Structural models are examined for the influence of a ring with an asymmetrical cross section on the linear elastic response of an orthogonally stiffened cylindrical shell subjected to internal pressure. The first structural model employs classical theory for the shell and stiffeners. The second model employs transverse shear deformation theories for the shell and stringer and classical theory for the ring. Closed-end pressure vessel effects are included. Interacting line load intensities are computed in the stiffener-to-skin joints for an example problem having the dimensions of the fuselage of a large transport aircraft. Classical structural theory is found to exaggerate the asymmetric response compared to the transverse shear deformation theory.

  9. Refined hierarchical kinematics quasi-3D Ritz models for free vibration analysis of doubly curved FGM shells and sandwich shells with FGM core

    NASA Astrophysics Data System (ADS)

    Fazzolari, Fiorenzo A.; Carrera, Erasmo

    2014-02-01

    In this paper, the Ritz minimum energy method, based on the use of the Principle of Virtual Displacements (PVD), is combined with refined Equivalent Single Layer (ESL) and Zig Zag (ZZ) shell models hierarchically generated by exploiting the use of Carrera's Unified Formulation (CUF), in order to engender the Hierarchical Trigonometric Ritz Formulation (HTRF). The HTRF is then employed to carry out the free vibration analysis of doubly curved shallow and deep functionally graded material (FGM) shells. The PVD is further used in conjunction with the Gauss theorem to derive the governing differential equations and related natural boundary conditions. Donnell-Mushtari's shallow shell-type equations are given as a particular case. Doubly curved FGM shells and doubly curved sandwich shells made up of isotropic face sheets and FGM core are investigated. The proposed shell models are widely assessed by comparison with the literature results. Two benchmarks are provided and the effects of significant parameters such as stacking sequence, boundary conditions, length-to-thickness ratio, radius-to-length ratio and volume fraction index on the circular frequency parameters and modal displacements are discussed.

  10. A Shell/3D Modeling Technique for the Analyses of Delaminated Composite Laminates

    NASA Technical Reports Server (NTRS)

    Krueger, Ronald; OBrien, T. Kevin

    2001-01-01

    A shell/3D modeling technique was developed for which a local three-dimensional solid finite element model is used only in the immediate vicinity of the delamination front. The goal was to combine the accuracy of the full three-dimensional solution with the computational efficiency of a plate or shell finite element model. Multi-point constraints provided a kinematically compatible interface between the local three-dimensional model and the global structural model which has been meshed with plate or shell finite elements. Double Cantilever Beam (DCB), End Notched Flexure (ENF), and Single Leg Bending (SLB) specimens were modeled using the shell/3D technique to study the feasibility for pure mode I (DCB), mode II (ENF) and mixed mode I/II (SLB) cases. Mixed mode strain energy release rate distributions were computed across the width of the specimens using the virtual crack closure technique. Specimens with a unidirectional layup and with a multidirectional layup where the delamination is located between two non-zero degree plies were simulated. For a local three-dimensional model, extending to a minimum of about three specimen thicknesses on either side of the delamination front, the results were in good agreement with mixed mode strain energy release rates obtained from computations where the entire specimen had been modeled with solid elements. For large built-up composite structures modeled with plate elements, the shell/3D modeling technique offers a great potential for reducing the model size, since only a relatively small section in the vicinity of the delamination front needs to be modeled with solid elements.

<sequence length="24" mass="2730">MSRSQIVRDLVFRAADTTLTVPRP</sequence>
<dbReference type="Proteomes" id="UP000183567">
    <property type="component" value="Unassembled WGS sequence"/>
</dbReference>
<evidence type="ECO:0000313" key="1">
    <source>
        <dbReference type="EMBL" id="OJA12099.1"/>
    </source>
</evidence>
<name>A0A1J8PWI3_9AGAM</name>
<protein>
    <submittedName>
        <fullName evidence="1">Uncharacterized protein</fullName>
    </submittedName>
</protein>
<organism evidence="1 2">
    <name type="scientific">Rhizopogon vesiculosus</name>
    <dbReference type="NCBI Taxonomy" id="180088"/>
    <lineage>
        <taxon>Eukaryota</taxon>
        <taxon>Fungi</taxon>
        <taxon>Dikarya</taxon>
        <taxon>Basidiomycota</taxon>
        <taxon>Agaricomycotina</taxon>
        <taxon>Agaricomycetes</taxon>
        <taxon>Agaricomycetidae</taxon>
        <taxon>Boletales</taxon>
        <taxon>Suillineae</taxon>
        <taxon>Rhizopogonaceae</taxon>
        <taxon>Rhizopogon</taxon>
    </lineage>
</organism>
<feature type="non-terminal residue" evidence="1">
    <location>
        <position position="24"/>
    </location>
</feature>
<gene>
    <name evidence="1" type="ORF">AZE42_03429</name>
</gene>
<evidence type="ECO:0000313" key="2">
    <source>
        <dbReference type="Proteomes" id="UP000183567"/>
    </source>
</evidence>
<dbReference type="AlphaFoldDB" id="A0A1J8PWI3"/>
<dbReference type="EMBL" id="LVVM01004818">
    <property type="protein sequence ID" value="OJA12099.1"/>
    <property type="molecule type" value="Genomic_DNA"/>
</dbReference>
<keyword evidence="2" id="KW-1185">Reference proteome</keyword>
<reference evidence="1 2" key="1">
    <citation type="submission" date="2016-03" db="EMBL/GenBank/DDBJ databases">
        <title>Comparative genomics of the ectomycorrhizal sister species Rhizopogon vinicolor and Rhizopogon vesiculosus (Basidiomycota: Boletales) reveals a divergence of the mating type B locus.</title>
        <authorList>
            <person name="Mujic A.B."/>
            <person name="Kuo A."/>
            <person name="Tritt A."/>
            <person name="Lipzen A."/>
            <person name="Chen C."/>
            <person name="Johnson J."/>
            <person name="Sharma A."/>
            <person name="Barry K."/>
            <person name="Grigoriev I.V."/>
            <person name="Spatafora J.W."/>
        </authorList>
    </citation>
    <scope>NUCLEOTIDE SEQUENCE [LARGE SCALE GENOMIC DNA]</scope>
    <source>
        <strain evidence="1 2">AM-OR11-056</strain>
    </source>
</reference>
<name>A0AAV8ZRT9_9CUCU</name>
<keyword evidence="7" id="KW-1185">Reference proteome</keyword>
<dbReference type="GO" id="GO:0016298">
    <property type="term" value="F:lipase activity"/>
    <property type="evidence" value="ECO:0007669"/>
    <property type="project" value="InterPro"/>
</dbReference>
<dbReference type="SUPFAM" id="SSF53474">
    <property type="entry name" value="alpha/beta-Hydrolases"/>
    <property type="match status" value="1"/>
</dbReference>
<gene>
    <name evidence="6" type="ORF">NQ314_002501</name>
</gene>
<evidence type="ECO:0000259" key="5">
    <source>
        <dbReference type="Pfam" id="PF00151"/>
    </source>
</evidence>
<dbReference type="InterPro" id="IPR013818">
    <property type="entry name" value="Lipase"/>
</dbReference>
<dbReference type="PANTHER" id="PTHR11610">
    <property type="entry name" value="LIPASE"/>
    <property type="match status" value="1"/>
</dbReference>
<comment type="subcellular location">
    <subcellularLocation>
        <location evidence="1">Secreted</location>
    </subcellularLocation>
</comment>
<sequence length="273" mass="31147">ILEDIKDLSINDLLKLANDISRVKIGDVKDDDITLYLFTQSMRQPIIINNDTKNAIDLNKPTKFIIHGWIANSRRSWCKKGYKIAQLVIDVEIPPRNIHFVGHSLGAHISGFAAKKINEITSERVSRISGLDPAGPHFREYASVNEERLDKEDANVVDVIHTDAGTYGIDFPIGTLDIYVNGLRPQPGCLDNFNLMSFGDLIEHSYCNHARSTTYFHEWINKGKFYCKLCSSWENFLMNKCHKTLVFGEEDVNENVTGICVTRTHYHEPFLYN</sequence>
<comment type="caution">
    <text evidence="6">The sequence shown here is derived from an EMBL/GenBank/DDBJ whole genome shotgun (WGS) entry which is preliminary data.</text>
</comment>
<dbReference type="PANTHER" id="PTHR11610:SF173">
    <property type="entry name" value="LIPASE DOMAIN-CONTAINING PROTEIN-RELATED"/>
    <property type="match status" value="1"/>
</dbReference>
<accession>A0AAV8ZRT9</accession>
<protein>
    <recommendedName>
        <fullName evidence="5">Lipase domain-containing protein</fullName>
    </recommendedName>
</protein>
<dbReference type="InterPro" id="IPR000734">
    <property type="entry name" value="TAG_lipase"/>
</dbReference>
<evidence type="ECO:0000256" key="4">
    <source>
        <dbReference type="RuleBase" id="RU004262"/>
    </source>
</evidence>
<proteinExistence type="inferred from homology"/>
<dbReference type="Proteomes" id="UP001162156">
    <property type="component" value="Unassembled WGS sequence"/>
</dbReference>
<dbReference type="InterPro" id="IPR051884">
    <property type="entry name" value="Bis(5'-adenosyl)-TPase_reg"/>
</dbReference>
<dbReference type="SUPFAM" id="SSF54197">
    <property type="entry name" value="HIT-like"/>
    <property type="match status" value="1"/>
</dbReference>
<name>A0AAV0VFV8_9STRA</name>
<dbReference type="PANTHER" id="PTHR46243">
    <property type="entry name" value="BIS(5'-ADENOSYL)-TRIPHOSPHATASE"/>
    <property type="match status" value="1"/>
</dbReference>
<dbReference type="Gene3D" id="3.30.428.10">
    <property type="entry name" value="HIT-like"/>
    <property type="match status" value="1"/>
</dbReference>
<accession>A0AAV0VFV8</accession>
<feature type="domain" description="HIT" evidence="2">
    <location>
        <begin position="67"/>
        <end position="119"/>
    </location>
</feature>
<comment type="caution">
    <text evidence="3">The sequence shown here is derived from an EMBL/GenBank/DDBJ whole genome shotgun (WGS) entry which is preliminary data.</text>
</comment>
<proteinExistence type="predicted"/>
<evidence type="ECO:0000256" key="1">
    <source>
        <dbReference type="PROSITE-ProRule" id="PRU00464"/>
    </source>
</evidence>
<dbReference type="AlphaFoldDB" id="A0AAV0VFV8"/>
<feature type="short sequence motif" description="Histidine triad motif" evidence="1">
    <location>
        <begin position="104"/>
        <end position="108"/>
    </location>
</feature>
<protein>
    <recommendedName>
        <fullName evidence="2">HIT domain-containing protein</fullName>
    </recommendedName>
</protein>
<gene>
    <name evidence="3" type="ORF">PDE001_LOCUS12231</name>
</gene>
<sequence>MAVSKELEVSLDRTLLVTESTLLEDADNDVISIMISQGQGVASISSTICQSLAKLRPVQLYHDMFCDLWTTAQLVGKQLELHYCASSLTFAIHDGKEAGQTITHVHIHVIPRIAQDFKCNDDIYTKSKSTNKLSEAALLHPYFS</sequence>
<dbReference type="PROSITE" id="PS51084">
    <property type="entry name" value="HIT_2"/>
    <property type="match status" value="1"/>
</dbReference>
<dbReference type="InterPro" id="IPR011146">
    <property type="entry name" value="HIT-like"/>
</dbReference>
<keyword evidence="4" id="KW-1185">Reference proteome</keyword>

11. Stability of core-shell nanowires in selected model solutions

    NASA Astrophysics Data System (ADS)

    Kalska-Szostko, B.; Wykowska, U.; Basa, A.; Zambrzycka, E.